Tuesday, December 21, 2010

The Most Valuable Player

I hate this award. The award is arguably the most mis-named award in sports. Not just in football necessarily, but it is particularly so in sports. To accurately state what this award is would be to call it the "Best Player of the Year" award, often given to the guy playing the most explosive position on the field. Only twice in the award's history has it been awarded to a non quarterback or non running back (not counting the strike-shortened '82 season). The two are completely different from each other. The problem is, the best player of the year is not necessarily the player that is the most valuable to his team.

A perfect example would be Tom Brady from '07 to '08. Tom Brady was almost unquestionably the best player of the '07 season. But was he the most valuable player to his team? In '08, he was injured early in the first game of the season. In comes pick #230, a guy that hadn't started a meaningful game at QB since high school. All he did was lead the team to an 11-5 record with the 5th ranked offense in the league.

Brady looks to be on his way toward earning his second NFL MVP, challenged probably only by Mike Vick. But neither are the player most critical to their team's success. No, the Most Valuable Player to his team is Troy Polamalu.

Polamalu is universally regarded as one of the best players in the game, regardless of position. He's been to five Pro Bowls, missing only his rookie season and last year when he missed 12 games. His knack for making game-changing plays, such as his strip-sack of Joe Flacco that was the pivotal play of a pivotal game, frustrates non-Steeler fans everywhere.

But it's time to look beyond just the plays he makes on the field. It's time to take a brief look over the last two years at the state of the Steeler defense with, and without Polamalu. Over the last two years, the Steelers have played 30 games. 18 have been with Polamalu, 12 without. Here are the very basic numbers in those games, shown as the average per-game with, then without him:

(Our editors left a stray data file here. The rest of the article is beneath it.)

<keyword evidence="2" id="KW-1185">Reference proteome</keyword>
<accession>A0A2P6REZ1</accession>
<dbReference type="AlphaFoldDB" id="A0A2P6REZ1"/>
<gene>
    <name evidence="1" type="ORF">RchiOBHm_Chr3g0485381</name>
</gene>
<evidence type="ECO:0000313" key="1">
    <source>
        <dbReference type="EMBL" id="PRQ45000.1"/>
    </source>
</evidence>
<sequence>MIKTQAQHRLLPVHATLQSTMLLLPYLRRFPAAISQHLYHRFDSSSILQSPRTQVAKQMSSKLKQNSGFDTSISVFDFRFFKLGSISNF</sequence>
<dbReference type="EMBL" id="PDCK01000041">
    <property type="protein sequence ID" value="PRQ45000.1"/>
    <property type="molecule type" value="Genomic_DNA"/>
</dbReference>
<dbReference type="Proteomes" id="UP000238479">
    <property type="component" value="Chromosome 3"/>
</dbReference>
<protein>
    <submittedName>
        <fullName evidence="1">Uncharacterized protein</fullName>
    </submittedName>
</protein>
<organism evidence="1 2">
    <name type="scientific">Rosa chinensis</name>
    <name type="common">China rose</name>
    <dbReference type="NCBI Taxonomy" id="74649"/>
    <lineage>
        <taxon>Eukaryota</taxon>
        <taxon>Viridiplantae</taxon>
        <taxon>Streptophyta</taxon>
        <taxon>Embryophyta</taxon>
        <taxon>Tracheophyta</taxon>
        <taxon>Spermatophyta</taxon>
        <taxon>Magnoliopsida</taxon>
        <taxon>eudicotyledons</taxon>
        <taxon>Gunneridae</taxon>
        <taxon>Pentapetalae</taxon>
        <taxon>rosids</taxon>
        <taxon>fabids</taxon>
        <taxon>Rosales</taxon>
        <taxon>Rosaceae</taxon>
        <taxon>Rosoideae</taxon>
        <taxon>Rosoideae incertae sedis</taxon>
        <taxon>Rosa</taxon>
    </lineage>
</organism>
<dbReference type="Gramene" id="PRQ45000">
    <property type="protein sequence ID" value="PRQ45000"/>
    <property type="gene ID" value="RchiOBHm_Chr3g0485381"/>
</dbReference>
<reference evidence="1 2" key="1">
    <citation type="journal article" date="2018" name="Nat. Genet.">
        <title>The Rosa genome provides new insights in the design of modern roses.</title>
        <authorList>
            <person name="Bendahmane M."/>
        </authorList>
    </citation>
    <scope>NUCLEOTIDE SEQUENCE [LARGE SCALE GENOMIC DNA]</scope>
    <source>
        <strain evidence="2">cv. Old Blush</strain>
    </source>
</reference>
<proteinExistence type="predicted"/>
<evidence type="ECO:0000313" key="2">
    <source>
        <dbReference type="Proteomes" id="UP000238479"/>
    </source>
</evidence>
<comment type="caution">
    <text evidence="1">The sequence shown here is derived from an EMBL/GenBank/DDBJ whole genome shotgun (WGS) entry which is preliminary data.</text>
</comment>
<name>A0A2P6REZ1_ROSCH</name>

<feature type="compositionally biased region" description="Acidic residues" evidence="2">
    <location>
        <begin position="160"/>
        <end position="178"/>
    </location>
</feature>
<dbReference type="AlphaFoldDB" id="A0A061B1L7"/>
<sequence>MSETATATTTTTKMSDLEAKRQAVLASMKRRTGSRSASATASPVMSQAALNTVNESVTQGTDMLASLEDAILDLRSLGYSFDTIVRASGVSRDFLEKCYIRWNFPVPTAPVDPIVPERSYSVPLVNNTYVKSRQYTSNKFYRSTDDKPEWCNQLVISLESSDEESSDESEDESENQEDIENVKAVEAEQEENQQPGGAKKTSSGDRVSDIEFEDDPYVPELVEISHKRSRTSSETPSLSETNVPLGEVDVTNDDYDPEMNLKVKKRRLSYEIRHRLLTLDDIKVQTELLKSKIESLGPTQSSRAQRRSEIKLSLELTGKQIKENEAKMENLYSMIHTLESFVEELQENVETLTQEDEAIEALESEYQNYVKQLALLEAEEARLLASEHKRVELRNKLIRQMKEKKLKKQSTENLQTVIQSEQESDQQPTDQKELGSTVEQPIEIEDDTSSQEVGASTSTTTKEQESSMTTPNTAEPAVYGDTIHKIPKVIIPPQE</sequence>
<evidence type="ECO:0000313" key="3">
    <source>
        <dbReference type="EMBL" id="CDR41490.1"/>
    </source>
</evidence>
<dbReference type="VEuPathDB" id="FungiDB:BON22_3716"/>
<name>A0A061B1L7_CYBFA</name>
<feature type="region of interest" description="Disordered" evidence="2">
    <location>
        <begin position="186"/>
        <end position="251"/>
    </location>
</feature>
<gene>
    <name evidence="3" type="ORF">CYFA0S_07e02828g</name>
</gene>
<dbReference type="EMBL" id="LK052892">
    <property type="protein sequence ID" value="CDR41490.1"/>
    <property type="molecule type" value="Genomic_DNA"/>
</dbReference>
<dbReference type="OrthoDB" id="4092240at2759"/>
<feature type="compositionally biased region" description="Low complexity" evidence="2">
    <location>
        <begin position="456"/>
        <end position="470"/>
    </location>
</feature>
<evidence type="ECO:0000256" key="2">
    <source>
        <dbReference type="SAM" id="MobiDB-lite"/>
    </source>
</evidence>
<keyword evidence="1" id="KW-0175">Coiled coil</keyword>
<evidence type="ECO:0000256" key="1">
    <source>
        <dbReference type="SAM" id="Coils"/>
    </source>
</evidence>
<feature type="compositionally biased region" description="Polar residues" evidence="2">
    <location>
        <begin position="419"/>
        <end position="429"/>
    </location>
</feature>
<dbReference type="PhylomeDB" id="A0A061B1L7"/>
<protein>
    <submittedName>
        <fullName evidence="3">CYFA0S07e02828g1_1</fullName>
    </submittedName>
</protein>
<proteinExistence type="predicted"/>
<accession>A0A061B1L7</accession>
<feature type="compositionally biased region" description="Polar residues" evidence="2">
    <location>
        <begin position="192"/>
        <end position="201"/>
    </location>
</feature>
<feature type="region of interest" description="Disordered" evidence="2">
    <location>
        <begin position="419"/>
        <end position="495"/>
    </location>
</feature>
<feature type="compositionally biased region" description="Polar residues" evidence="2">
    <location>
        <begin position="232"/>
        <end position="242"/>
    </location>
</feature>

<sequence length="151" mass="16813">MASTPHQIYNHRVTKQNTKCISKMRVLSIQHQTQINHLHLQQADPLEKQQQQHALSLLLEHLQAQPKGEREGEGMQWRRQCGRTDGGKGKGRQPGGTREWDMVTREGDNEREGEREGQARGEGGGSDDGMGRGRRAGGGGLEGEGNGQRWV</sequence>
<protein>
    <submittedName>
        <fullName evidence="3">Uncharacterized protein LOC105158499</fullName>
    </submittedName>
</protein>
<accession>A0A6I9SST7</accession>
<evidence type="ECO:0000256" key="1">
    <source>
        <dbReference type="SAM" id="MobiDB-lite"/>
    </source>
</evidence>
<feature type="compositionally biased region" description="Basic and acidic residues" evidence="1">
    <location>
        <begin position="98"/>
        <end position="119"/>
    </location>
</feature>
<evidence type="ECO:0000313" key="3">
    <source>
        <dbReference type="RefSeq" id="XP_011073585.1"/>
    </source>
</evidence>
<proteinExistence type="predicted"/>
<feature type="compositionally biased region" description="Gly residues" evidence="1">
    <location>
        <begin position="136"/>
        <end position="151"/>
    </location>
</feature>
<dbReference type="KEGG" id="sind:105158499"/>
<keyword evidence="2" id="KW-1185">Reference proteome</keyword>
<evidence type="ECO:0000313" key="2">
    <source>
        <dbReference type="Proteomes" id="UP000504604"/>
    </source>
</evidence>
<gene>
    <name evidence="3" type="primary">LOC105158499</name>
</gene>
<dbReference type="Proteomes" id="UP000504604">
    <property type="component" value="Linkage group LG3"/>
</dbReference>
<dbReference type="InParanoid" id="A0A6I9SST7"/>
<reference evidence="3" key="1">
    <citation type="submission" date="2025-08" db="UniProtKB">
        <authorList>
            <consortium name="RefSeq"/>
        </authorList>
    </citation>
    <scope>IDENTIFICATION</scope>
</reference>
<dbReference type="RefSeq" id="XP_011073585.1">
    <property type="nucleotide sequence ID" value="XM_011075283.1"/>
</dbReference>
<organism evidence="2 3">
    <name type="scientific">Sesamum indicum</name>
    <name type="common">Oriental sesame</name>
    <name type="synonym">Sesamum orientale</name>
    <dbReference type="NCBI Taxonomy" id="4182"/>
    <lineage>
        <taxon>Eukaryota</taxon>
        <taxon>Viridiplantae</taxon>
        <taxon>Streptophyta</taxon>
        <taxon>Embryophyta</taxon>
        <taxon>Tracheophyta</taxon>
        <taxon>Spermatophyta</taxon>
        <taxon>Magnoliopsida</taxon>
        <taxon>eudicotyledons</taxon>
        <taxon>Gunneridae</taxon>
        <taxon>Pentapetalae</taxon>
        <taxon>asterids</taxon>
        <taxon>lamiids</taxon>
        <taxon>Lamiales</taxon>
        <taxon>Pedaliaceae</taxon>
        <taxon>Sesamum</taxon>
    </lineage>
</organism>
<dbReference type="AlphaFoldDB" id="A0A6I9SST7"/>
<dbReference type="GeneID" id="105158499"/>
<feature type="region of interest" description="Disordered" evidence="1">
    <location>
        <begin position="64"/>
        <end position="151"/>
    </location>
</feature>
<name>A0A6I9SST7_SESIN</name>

1st downs allowed
17.1 / 17.8 (4% decline with him)

Total yards allowed
287 / 317 (9% decline with him)

Total points allowed
14.8 / 23.1 (36% decline with him)

Turnovers force
2.4 / 0.9 (163% increase with him)

Won-Loss record
14-4 / 5-7

Allow the deltas of those final three numbers to really sink in for a moment. Those are simply staggering differentials! And one cannot really argue that most of his missed games were last year and the team was different. If you look at the limited sample of games with him last year and the game without him this year, his numbers hold up remarkably well.

The bottom line is, the Steelers are and have been for a long time a team built around great defense. They've lived and died based on how great their defense is. And their defense is a completely different unit with vs. without him on the field. Two days ago, the Steelers looked poised to lock up a bye week in the playoffs. But at this point, despite playing two fairly lightweight opponents in the final weeks, it's not unreasonable to think they lose one of those games, watch the Ravens win out and end up a Wild Card team. And if it happens, it's likely due to the injury to Polamalu

In my mind, no man is more critical to his team than Troy Polamalu. He may not be the best player on the field this year. But he's very close to it, and he far better fits the title of the award.


  1. You can make the same argument for Vick. {I'm fine with voting for Troy, btw}

    PHL was 2-2 in games Kolb started [scored under 21 2x], 8-1 in games Vick started and finished, and 0-1 where Vick started and left injured in H1 v Was.]

    That's a massive differential - 2 Giant wins, Indy, late-season at Dallas, the Was demolition, at Jax - those are some huge wins. [Avg *40* pts points scored last 6 games post-bye week.]

    The DVOA splits would be interesting.


  2. Honestly I don't have all that much of a problem with Vick or Brady getting it. They're the two best players at the most critical position in the game. It could easily be argued - like you do - that they're as or more critical to their team's success.

    The biggest issue I have is that NO ONE is even mentioning Polamalu's name as league MVP. While you can mount arguments for the other two, certainly I think I've got a viable argument for why Troy should be a strong candidate for the award. Yet not one breath about him? Really?

    The award should just be called "The Best QB or RB in the League" since essentially that's what it seems to be. That annoys me.

  3. Doug Farrar agrees with you about Polumalu as an MVP candiate:

    (scroll to bottom)


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